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2015 Ram Power Wagon Proves Why it’s the Best Pickup for 2015

Posted in Vehicle Reviews on June 20, 2016
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It easily won our 2015 Four Wheeler Pickup Truck of the Year competition. In fact, it won by such a wide margin that we began our year-long test of the 2015 Ram Power Wagon with very high expectations. So far we’ve found the Power Wagon to be an exercise in excesses. There are no half-measures. Our test model arrived outfitted in exactly the same configuration as the vehicle we had in our testing, which is to say, excessively luxurious. The Lariat package gets you all the bells and whistles from front power seats with integrated heat and A/C to the high-end sound system, leather, bright grille, dual-zone HVAC. Take all that luxury and apply the Power Wagon package and you’re talking excessively potent off-road performance, with a disconnecting front sway bar, front and rear electric lockers, additional ground clearance, Goodyear Duartrac tires, a Warn 12,000-pound winch, and more. And the icing on the cake is Ram’s quad-coil suspension that’s as (you guessed it) excessively smooth, whether on- or off-road, despite the 3/4-ton 2500 chassis and 15,500-pound towing capacity. But it’s also excessively large, excessively thirsty, and excessively excessive. So let’s dive in.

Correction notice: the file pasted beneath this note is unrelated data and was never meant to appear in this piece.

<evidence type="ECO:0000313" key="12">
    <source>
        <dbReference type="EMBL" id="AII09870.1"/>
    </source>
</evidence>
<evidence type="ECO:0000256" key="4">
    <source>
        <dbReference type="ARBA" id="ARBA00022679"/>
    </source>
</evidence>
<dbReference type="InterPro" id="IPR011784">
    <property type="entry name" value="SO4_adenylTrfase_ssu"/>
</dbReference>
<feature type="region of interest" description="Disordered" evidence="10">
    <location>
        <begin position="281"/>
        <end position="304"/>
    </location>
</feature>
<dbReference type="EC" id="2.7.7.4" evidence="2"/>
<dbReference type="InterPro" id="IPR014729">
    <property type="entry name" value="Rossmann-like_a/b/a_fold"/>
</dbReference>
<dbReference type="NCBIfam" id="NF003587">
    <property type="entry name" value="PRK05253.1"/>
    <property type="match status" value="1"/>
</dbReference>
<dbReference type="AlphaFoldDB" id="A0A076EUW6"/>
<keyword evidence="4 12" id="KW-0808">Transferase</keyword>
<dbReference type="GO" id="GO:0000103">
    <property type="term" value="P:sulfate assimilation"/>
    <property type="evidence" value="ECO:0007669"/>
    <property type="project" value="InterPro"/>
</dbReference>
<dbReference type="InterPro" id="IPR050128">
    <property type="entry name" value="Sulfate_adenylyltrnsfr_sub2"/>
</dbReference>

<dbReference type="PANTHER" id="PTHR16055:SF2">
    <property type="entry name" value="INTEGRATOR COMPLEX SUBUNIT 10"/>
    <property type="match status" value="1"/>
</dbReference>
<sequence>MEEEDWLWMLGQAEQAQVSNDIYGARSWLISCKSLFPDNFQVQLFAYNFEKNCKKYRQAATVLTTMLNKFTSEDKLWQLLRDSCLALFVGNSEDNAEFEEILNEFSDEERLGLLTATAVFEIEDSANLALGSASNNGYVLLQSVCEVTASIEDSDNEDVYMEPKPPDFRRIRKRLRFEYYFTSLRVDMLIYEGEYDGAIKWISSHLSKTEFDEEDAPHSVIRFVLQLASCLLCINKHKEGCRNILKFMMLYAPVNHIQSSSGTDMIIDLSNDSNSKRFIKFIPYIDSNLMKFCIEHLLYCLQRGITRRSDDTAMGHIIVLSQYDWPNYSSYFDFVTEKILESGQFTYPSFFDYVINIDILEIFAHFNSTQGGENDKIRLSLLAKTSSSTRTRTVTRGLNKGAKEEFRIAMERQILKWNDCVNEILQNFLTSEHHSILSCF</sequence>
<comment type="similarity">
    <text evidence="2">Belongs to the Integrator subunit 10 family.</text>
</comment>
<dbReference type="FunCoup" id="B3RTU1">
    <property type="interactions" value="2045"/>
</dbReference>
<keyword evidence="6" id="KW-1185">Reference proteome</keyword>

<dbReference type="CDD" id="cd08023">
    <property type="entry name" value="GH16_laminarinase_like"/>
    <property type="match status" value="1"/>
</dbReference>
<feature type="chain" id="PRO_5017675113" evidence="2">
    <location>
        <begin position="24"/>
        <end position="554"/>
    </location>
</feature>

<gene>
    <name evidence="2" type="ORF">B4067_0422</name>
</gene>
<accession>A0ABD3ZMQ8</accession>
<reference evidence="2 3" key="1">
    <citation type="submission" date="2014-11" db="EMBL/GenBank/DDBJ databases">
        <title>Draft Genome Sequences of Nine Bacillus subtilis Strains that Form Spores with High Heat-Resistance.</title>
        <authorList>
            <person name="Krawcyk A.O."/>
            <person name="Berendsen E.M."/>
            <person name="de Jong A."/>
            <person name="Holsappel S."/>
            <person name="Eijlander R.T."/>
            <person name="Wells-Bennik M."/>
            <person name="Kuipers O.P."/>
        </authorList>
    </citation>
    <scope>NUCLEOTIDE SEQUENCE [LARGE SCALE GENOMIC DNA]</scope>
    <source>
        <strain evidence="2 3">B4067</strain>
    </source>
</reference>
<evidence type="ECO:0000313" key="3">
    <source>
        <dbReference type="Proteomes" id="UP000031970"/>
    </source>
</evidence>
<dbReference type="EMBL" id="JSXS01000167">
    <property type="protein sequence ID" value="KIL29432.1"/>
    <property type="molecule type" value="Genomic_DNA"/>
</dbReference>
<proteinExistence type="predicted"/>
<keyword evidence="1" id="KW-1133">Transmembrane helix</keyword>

For starters, the 6.4L Hemi puts 410 hp and 429 lb-ft to the six-speed automatic. In the heavy Power Wagon, it feels just about adequate. It’s no rocket ship, but it’s not a slug either. No matter what the grade or load, just put your foot down and the Power Wagon goes. It all comes at a heavy cost, though. Our biggest gripe with this truck is the abysmal fuel economy. With the aero of a brick, it’s hard to get the mighty 6.4L to go into cylinder deactivation mode, especially with the 70-75 mph speeds common of our SoCal roadways. The best we’ve been able to muster is 14.63 mpg on an easy, loping trip down the highway returning from Hollister Hills, California. Conversely, our worst tank was that same trip, jumping from our hotel back to Hollister Hills SVRA and back and piloting the Ram up, down, and all around the off-road park’s trail system during Top Truck Challenge 2015. That tank was a scary 7.92 mpg. We shudder to think what will happen when we put a heavy trailer behind it. But despite that, we always have room inside for all our gear, plenty of power ports (12V DC, USB, or 115V AC) and a staggering 10 cupholders for the front-seat passengers alone. Road trip? Bring it. You’d just better bring your fuel card.